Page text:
Johannesburg - There was nothing wrong with Cabinet members having business interests as long as there was no conflict of interest, Communications Minister Faith Muthambi said.
“Government has noted media reports which highlight the private business interests of President Jacob Zuma and members of the executive,” Muthambi said in a statement on Monday.
“To this end, ministers, deputy ministers and Members of Parliament have until August 15 to make full declarations of their business interests to Parliament.”
Ministers were not denying their business interests, but as reported, certain ministers and deputy ministers were in the process of resigning their directorships.
“Some of these companies are not even active but are still listed,” Muthambi said.
On Sunday, City Press reported that 19 members of the 72-person strong government cabinet - including Zuma - had private business interests.
According to records from the Companies and Intellectual Property Commission (CIPC), Zuma is listed as owning an active company called Michigan Investments that was registered in 1992.
However, presidential spokesman Mac Maharaj said that the company was not in operation.
“We are looking at having it removed from the CIPC register,” he told the newspaper.
While Deputy President Cyril Ramaphosa is listed as a member of two companies and the director of at least 40 - his spokesman Ronnie Mamoepa said that Ramaphosa was withdrawing from day-to-day operations at the companies; as well as being in the process of putting his interests into a blind trust.
This is a kind of trust whereby the beneficiary has no knowledge of or right to intervene in the handling of the holdings by trustees.
The City Press reported that some of the ministers with business links who were contacted said they would be resigning from their posts.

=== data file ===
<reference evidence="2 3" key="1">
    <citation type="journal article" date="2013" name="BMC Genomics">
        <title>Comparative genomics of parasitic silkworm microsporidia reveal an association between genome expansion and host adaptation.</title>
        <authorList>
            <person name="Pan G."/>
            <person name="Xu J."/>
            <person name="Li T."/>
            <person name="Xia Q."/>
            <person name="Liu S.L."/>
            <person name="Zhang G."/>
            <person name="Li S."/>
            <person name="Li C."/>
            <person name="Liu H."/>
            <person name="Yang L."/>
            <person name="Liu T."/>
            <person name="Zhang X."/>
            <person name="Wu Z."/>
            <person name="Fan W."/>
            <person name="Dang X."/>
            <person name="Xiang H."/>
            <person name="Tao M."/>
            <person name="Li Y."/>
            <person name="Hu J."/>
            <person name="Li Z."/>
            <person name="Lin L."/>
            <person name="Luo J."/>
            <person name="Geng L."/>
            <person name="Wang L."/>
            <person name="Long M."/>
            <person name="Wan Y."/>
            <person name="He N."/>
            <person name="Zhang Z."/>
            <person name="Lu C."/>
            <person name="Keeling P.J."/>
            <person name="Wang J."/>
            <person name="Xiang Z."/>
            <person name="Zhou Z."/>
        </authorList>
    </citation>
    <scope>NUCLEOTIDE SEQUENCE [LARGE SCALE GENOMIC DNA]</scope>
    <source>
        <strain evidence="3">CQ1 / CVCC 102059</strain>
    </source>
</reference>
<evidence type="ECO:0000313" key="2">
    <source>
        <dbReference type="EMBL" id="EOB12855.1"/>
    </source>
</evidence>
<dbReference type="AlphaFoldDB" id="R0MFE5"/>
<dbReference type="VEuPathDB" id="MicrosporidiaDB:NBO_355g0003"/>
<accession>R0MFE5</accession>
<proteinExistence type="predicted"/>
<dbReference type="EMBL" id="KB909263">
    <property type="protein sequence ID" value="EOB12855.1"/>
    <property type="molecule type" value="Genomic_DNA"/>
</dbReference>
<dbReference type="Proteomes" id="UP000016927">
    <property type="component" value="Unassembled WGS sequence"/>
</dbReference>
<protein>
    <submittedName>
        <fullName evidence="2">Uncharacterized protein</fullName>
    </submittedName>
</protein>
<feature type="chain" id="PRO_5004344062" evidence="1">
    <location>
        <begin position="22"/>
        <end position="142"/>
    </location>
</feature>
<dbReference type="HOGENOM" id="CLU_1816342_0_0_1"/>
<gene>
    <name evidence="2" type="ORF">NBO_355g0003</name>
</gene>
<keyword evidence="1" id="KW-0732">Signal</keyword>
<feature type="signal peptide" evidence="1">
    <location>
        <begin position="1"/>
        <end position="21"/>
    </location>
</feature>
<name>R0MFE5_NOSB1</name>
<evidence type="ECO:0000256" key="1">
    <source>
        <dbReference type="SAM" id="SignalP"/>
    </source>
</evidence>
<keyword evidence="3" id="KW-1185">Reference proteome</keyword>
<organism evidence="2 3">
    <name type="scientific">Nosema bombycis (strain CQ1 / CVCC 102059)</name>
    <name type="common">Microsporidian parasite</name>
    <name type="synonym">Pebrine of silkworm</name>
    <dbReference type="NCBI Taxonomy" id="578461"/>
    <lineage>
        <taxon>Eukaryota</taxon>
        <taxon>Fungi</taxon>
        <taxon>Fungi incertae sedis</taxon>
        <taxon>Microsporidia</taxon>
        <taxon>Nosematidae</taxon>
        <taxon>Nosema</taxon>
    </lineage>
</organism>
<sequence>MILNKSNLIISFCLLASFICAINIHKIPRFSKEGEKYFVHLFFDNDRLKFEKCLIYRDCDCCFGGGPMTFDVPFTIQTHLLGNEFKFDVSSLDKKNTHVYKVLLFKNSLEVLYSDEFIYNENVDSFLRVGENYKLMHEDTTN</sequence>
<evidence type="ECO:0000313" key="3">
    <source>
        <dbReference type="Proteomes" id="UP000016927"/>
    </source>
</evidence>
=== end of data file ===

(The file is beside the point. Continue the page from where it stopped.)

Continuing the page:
Muthambi said the Executive Members Ethics Act, and the Ministerial Handbook were the key frameworks within which members of the executive operated.
“The purpose of the disclosure is to ensure that the officials serve the public in a fair and transparent manner and to hold them accountable for their exercise of power,” she said on Monday.
“The Act also makes provision for the Public Protector to investigate any alleged breach of the code of ethics on receipt of a complaint.”
Cabinet members had to declare any financial or business interests, and withdraw from any Cabinet committee or executive council, if their interests were a matter of consideration by Cabinet.
Alternatively, the president could decide that the Cabinet member's interest was trivial or not relevant.
Interests extended to any financial or business interest which, to the Cabinet member's knowledge, their spouse, permanent companion, or family member had.
The handbook clearly stated executive members could not receive remuneration for any work or service other than for their performance as Cabinet members.
Nor could they use their position or information entrusted to them to enrich themselves or improperly benefit any other person.
Government remained committed to complying with the annual declaration, in line with the prescribed rules and regulations, Muthambi said. - Sapa